Data vs. Spock, JD Hancock, CC-BY, https://flic.kr/p/7K6TWX

Ethics and Data Use

On March 16, 2015, I will host a workshop in Saint Paul, Minnesota that introduces social workers to thinking about ethics and data. As with last year, I decided to make the materials for this workshop open to anyone who wants them.

I believe we do a lot more learning when we create knowledge with other people than when we are told things by a single supposed expert. Further, there isn’t a lot of writing in the arena of big data and ethics in social services. So, I decided to replicate some past experiments and ask participants do some reading and processing on their own toward the beginning of the workshop (we aren’t allowed to provide pre-workshop materials), and then to share their learning with the rest of the group. I think this will be a much better way “in” to some of the concepts in this workshop that might be difficult because much of the language will be new to social workers. So we’ll do a jigsaw. Participants will enter the room and have the sets of articles below available to them to browse. Hopefully I can convince people to choose diversely between these areas. Then we can process these ideas together.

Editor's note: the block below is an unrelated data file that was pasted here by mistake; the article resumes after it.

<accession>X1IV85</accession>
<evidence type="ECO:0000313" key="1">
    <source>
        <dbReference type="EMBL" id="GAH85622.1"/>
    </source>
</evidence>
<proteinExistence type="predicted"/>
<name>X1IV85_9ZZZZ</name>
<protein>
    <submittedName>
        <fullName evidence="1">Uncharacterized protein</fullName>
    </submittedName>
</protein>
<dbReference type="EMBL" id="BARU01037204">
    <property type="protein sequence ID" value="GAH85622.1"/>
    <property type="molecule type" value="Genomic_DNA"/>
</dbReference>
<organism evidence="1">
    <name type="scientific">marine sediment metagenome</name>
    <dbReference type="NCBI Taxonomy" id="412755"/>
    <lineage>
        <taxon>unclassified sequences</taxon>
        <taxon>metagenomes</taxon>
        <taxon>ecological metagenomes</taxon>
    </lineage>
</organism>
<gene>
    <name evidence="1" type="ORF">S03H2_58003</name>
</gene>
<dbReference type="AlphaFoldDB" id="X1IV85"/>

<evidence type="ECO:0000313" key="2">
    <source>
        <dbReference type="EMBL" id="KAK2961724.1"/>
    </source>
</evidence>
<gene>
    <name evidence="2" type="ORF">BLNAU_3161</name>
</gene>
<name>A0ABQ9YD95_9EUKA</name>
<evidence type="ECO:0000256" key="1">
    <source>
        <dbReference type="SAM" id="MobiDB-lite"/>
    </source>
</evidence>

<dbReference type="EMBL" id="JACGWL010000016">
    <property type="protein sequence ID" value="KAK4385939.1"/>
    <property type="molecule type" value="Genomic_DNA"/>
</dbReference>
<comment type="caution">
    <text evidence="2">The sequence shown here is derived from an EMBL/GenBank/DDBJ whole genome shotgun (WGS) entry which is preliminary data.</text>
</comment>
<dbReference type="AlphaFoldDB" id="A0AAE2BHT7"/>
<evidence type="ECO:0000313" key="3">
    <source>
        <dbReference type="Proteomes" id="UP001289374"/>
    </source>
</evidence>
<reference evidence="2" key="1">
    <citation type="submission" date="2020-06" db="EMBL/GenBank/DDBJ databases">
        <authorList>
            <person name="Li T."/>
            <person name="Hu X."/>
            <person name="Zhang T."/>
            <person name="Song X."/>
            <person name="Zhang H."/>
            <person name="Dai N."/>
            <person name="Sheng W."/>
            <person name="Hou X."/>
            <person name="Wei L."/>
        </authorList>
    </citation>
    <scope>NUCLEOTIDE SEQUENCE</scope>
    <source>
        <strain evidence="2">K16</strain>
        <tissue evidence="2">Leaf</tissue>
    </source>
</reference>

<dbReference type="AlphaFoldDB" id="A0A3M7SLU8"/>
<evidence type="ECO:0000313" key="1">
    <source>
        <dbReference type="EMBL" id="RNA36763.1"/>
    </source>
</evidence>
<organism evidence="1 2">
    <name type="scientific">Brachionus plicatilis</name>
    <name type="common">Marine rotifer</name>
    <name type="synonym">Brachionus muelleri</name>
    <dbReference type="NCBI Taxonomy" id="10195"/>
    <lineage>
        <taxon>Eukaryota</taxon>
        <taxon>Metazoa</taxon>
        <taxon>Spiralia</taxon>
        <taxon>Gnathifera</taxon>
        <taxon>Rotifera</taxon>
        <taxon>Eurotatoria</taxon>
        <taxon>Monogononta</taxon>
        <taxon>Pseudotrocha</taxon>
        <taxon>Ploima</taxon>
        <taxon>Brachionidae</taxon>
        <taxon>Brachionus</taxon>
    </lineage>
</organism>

What I wrote last August still rings true:

My hope for the workshop is to invite people into what Ilene Alexander calls being a liminal participant – someone in an in-between state, about to move in one direction or the other into new knowledge and understanding. I think many of us in Social Work and Social Services have learned to be intimidated by technology, [and especially by “data”]. It’s “too much” when there are so many other important issues to consider. Whether we like it or not, it’s moving in ways that we can’t ignore (and shouldn’t have been). For our benefit and that of those we serve, we need to get past our defenses and sense of intimidation. At least to start, to move into a space where learning is possible. I get to do a post-assessment for the workshop. I’m considering whether I can do a pre- and post-assessment that will give me clues toward threshold concepts for learning about [big data in social work]. Knowing these threshold concepts would help plan future workshops.

Without further delay, here’s the list. Several of these resources come from a phenomenal list at Santa Clara University.

What resources do you have to recommend? Any major areas you think should be here?

Highlighted Projects in Big, Linked, and Open Data

 

Image Credit: Data vs. Spock, JD Hancock, CC-BY

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